Metro's union leader says that transit agency's management hasn't done enough to promote a safety culture.
The D.C. region’s transit authority continues to lack a safety culture, failing to address the needs of its employees with the same urgency as it has for passengers in the wake of the fatal smoke incident at L’Enfant Plaza, according to the head of the union for 8,000 Metro workers.
Jackie Jeter, the president of the Amalgamated Transit Union (ATU) Local 689, addressed the Metro board of directors’ safety committee on Thursday after a quarterly report revealed the authority’s employee injury rate jumped 56 percent in the first quarter compared to the same period in 2014. More than a third of the injuries were slips, trips, or falls.
Even when it comes to something as simple as clearing snow and ice from the places where employees work, Metro is failing, Jeter said.
“Making sure that the same due diligence is given to the employees that is given to the customers, I think is part of our problem,” she said. “In order to establish a right and just safety culture, people have to feel that their lives are just as important as those they carry every day, especially in the transportation industry. That is one of the glaring points. It’s not a question that cannot be answered.”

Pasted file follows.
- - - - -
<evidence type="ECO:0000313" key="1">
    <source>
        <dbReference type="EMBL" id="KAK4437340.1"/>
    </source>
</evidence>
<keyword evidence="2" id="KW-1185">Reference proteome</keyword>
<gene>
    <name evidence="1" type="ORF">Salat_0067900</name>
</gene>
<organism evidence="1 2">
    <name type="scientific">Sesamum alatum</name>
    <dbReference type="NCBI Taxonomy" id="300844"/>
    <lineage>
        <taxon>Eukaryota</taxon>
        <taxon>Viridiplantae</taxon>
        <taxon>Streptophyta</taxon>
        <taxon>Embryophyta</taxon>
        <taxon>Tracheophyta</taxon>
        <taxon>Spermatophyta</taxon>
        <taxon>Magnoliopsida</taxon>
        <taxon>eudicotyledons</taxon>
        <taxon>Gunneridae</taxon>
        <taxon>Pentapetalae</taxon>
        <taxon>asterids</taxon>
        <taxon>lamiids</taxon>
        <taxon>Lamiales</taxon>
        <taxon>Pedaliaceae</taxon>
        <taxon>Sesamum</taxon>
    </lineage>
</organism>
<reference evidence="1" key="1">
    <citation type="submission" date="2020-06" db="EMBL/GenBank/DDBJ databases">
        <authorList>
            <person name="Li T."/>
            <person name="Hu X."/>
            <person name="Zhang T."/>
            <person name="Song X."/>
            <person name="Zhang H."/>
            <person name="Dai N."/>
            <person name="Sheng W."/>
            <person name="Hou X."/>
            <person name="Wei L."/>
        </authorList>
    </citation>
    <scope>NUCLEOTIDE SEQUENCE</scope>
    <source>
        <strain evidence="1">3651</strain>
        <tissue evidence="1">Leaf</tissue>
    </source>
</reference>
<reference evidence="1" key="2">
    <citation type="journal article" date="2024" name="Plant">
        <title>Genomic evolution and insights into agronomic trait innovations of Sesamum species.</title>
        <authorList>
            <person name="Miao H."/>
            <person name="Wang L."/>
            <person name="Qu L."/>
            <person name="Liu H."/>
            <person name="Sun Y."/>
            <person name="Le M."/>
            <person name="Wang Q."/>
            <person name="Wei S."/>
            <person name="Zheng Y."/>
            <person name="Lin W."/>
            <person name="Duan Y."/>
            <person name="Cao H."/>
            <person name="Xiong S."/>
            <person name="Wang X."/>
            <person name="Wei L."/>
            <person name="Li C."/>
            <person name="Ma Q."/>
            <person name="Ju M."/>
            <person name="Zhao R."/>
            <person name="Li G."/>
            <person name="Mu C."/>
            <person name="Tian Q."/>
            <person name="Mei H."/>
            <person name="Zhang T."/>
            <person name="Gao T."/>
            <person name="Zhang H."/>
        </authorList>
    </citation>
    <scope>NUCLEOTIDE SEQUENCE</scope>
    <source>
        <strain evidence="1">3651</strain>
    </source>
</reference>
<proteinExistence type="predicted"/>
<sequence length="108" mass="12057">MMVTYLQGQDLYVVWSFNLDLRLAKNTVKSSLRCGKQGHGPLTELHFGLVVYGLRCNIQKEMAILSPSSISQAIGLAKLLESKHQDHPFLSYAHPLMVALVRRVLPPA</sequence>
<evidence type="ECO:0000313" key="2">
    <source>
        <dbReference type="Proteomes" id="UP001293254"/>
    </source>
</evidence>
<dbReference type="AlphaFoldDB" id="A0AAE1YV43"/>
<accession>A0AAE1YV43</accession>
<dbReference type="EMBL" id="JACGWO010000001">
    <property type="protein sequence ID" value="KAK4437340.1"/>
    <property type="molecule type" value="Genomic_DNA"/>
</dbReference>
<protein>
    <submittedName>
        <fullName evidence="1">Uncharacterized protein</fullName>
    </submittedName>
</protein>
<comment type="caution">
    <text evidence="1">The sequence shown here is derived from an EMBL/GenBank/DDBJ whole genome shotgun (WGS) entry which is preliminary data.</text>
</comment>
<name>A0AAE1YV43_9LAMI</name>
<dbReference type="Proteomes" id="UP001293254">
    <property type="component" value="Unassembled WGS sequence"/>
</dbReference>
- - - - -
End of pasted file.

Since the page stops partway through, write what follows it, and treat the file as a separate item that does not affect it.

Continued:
Since Carol Glover of Alexandria died and more than 80 other passengers were injured aboard a Virginia-bound Yellow Line train stuck inside a smoke-filled tunnel on Jan. 12, the term “safety culture” has come up often around Metro. Those words usually relate to the experience of commuters, but recently the ATU publicly is asserting itself in the discussion.
On multiple occasions Jeter has said her members suffer in a climate of distrust and retaliation. For instance, rail workers face long suspensions for mistakes on the job.
“That doesn’t necessarily mean the person didn’t do something wrong,” Jeter said in an interview. “We understand that. But if you are trying to develop a safety culture, you are not looking for the wrong. You are looking for how to correct the situation and make sure it doesn’t happen again.”
Metro officials disputed Jeter’s claim that the transit authority lacks a safety culture.
“I would respectfully disagree with the union. However, that being said, I think it is very important for us to listen to the union, to understand what their issues are,” said Rob Troup, Metro’s deputy general manager.
Troup defended the policy of punishing employees who make mistakes.
“We put 954 trains out [each rush hour]. We carry 700,000 people to their work and jobs and recreational activities, we take that very, very seriously. We have to be in a heavy rules compliance environment,” he said.
“If you disregard the rules, bad things can happen. That being said, we want to find ways to ensure employees first and foremost comply with the rules. We want to find every means and method to be able to do that. If discipline is a way to do that, but we continually look for different ways to be able to ensure employees are complying with the rules.”
Metro has established a close-call reporting system with the ATU through the federal Bureau of Transportation Statistics that allows employees to anonymously — without fear of retaliation — report potential safety hazards. Workers are gaining confidence their anonymity will in fact be protected when reporting, Jeter said.